IS your practice scared that KPMG is looking to widen its nest and provide a cheap (for them) service to smaller businesses? Probably not.
And you’re probably right to think that way. It’s unlikely that vast swathes of your clients are going to up sticks for a Big Four firm fluttering its eyelashes at them. And the range of commentary from the small practice community has veered between indignation and incredulity.
KPMG’s move, however, is indicative of a number of interesting issues.
For the firm itself, it is suggestive that its core markets are becoming increasingly tough in which to grow. Audit and related services are being strangled, while driving value in tax is a tricky area – and that’s putting it lightly.
So the firm is spreading its wings. But will it succeed? It’s hard to imagine it not, despite the clear hurdles it faces: building a brand i.e. convincing clients that they will ‘care’ in the same way a ‘local’ practice would; and achieving a margin.
How success will be defined by the firm will no doubt be finessed before it reaches our eyes, but the game is definitely a long-term one. As such, initial client numbers and profits will be only of limited importance.
They will look within the new client base to pick up some that are high growth, then manage them – and their clients owner-managers – from cradle to grave. The real money is made in picking up lots of businesses that accelerate.
So, who should be looking over their shoulder, after KPMG’s pronouncement? Well, it’ll be the other large-scale, online or commoditised accounting providers. They won’t be too happy with a big dog stepping onto their lawn.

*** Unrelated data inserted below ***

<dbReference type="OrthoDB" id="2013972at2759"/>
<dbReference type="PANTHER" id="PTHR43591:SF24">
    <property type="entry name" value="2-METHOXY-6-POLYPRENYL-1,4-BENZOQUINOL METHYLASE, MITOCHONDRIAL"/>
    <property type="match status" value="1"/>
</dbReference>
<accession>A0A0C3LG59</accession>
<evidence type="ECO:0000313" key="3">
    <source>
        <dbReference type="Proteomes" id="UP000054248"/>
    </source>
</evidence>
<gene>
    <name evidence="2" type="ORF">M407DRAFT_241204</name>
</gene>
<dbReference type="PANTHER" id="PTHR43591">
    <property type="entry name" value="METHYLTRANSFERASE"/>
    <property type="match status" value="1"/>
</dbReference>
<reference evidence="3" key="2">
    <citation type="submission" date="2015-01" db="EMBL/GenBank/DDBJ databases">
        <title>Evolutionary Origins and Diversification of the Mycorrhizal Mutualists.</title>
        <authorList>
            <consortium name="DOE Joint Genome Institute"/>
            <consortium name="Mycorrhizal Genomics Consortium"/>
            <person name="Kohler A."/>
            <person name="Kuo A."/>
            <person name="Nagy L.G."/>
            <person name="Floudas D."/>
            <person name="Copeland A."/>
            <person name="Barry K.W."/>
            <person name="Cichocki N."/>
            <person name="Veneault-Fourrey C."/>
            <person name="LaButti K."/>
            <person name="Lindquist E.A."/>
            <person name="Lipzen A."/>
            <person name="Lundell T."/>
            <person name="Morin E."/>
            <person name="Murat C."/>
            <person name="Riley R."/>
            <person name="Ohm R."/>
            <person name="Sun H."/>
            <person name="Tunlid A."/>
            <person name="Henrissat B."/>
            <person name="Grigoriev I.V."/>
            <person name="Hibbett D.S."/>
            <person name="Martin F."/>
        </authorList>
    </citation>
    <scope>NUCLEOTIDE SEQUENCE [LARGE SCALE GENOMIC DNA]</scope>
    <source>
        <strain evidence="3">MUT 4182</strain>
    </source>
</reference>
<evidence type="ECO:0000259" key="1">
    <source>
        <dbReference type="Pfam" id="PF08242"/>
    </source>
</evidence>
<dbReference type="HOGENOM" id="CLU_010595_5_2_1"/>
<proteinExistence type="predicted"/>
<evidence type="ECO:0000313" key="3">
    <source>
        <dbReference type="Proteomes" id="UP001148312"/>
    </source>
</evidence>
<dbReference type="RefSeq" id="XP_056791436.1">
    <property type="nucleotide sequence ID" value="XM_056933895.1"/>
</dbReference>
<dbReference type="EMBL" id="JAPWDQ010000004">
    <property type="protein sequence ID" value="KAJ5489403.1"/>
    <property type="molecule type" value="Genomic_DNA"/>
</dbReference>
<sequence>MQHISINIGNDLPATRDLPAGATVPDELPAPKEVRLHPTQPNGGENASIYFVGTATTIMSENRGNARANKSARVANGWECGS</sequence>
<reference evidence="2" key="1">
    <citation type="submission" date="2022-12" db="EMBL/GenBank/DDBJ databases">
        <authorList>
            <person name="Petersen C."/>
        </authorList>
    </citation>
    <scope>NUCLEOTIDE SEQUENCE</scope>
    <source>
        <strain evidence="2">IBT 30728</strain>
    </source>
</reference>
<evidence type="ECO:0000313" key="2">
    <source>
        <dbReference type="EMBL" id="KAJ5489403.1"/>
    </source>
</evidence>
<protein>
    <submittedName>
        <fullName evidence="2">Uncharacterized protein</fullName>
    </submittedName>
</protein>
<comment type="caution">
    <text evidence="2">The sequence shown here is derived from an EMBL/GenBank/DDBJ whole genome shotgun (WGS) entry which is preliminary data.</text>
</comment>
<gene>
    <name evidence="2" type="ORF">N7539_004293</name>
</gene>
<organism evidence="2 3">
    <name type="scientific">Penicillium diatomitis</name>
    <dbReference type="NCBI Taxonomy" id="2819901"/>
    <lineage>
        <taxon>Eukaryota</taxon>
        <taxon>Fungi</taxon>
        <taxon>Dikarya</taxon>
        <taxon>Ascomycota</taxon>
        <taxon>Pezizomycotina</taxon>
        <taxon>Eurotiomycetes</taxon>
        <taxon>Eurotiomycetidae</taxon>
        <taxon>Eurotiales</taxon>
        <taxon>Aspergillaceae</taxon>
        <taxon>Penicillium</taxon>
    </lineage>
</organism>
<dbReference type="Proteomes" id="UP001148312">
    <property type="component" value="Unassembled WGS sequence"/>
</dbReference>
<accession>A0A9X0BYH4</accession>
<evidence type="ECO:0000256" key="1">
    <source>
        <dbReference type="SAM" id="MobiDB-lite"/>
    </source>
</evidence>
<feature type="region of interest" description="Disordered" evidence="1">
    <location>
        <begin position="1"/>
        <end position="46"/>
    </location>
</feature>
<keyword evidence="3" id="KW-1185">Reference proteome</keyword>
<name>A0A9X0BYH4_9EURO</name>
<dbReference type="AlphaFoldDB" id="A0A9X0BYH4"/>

So, ‘as you were’ for other practices? Well, not really.
Mid-market clients, where a lot of growth and value is created, could end up having been caught in KPMG’s net earlier on in the process. Will mid-market practices find its supply of clients start to dry up?
The bigger picture for smaller practices is generally worrying, with or without KPMG. Clients, still struggling to turn a good profit, find further regulation tying them up. The extra burden of helping clients through auto-enrolment, or real-time PAYE, can be difficult for firms to bill against.
Meanwhile practices, having done some navel-gazing about their own structures, realise instead that they need a telescope to find people to take over the running of the firm. While many traditional practices stagnate, other accounting services providers have entered the fray, with fresher ideas and new business models.
So will KPMG take your clients and kill your practice? No, but the firm’s move is part of a bigger, worrying change to the landscape in which smaller practices operate.
Kevin Reed is editor at Accountancy Age
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